Hitler's Chancellery

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Chancellery seal

Hitler's Chancellery, known as the Kanzlei des Führers der NSDAP ("Chancellery of the Führer of the Nazi Party" or KdF) was a Nazi Party organization. Also known as the Privatkanzlei des Führers, the agency served as private chancellery of Adolf Hitler, handling many different issues pertaining to matters such as complaints against party officials, appeals from party courts, official judgements, clemency petitions by NSDAP fellows and Hitler's personal affairs.


The Chancellery established in 1934 in Berlin as a separate agency which was parallel to the German Reich Chancellery under Hans Heinrich Lammers and the Nazi Party Chancellery (until 1941: "Staff of the Deputy Führer") in Munich, led by Martin Bormann. The Kanzlei des Führers was headed by SS-Obergruppenführer Philipp Bouhler bearing the title of Der Chef der Kanzlei des Führers der NSDAP.[1] As chief of the KdF, Bouhler also held the rank of a Nazi Reichsleiter. He was appointed as chief on 17 November 1934 and held that position until 23 April 1945;[2] though largely disempowered from 1942 onwards in favour of Bormann. In 1939 the KdF moved its seat to the New Reich Chancellery building on Voßstraße No. 4.

Philipp Bouhler, chief of the KdF and Aktion T4 programme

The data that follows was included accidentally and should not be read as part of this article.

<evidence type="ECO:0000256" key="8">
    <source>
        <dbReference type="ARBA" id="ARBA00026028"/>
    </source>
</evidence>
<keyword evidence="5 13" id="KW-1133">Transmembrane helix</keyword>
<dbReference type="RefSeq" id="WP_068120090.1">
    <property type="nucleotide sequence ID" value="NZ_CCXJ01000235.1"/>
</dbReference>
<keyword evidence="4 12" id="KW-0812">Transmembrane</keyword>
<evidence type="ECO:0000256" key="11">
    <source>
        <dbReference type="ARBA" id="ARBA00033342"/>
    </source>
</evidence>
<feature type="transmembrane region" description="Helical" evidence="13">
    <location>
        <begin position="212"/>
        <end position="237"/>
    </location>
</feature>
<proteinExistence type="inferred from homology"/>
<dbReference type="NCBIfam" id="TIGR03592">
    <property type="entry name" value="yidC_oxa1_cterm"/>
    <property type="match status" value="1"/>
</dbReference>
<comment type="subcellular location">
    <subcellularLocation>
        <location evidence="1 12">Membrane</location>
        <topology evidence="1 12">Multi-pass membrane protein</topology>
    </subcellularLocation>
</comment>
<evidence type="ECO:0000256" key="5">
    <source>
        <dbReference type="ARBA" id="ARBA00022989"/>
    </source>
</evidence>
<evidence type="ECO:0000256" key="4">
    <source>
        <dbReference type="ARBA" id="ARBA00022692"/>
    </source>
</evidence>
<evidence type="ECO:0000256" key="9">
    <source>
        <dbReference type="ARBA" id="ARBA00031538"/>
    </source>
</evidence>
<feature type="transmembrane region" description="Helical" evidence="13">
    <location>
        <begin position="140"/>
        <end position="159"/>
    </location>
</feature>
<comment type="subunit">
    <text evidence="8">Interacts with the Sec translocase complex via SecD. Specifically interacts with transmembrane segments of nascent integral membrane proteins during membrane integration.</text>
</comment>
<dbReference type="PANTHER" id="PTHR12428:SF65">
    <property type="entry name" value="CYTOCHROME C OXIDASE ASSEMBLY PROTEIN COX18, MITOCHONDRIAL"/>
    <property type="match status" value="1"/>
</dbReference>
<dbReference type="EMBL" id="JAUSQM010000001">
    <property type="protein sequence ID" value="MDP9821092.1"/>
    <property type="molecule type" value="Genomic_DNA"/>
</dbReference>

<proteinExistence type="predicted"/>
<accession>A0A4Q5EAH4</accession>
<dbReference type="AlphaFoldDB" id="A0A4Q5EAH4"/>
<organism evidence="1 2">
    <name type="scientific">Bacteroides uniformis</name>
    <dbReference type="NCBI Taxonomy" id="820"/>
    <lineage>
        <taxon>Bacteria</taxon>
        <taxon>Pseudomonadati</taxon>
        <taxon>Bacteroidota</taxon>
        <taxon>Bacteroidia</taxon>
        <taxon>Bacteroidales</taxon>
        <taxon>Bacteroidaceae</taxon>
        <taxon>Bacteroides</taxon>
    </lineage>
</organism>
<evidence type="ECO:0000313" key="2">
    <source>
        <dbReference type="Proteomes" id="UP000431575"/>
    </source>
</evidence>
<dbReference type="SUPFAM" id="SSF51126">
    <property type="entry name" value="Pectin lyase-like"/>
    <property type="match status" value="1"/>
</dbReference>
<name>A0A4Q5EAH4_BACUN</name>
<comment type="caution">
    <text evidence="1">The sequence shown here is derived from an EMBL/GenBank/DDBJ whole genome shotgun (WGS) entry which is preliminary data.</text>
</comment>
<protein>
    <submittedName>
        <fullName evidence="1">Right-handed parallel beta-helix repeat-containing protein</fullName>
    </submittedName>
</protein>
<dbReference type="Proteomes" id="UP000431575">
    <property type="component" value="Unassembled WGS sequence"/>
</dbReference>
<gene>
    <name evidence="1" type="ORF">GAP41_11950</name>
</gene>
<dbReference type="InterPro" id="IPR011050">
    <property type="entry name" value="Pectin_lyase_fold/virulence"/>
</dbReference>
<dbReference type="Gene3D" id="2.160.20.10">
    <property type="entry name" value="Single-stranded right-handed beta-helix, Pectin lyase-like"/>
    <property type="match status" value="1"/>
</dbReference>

The following five main offices (Hauptämter) composed the Kanzlei des Führers subordinate directly to Hitler:

  • Hauptamt I: Privatkanzlei (Personal Affairs of the Führer); chief: Albert Bormann[3]
  • Hauptamt II: Angelegenheiten betr. Staat und Partei (Affairs of the Party, State, and the Armed Forces); chief: Viktor Brack
  • Hauptamt III: Gnadenamt für Parteiangelegenheiten (Appeals directly to Hitler); chief: Hubert Berkenkamp; later from 1941 forward: Kurt Giese
  • Hauptamt IV: Sozial- und Wirtschaftsangelegenheiten (Affairs of economic and social questions); chief: Heinrich Cnyrim
  • Hauptamt V: Internes und Personal (Personal and Employment affairs of various offices); chief: Herbert Jaensch.

Action T4[edit]

Hauptamt II officials under Viktor Brack played a vital role in organizing the killing of physically or mentally handicapped people in the Action T4 "euthanasia" programme, especially the child "euthanasia" from 1939. By decree of 1 September, Hitler appointed Bouhler and his personal physician Karl Brandt "euthanasia" commissioners.[4] To execute the deportations, the Gemeinnützige Krankentransport GmbH camouflage organization was established, residing on Tiergartenstraße No. 4. Many employees later joined the Operation Reinhard killings executed under Odilo Globocnik in the Polish General Gouvernement.


  1. ^ Hamilton 1984, p. 251.
  2. ^ Miller 2006, p. 157.
  3. ^ Hamilton 1984, pp. 135, 136.
  4. ^ Facsimile


  • Hamilton, Charles (1984). Leaders & Personalities of the Third Reich, Vol. 1. R. James Bender Publishing. ISBN 0-912138-27-0. 
  • Miller, Michael (2006). Leaders of the SS and German Police, Vol. 1. R. James Bender Publishing. ISBN 978-9-3297-0037-2.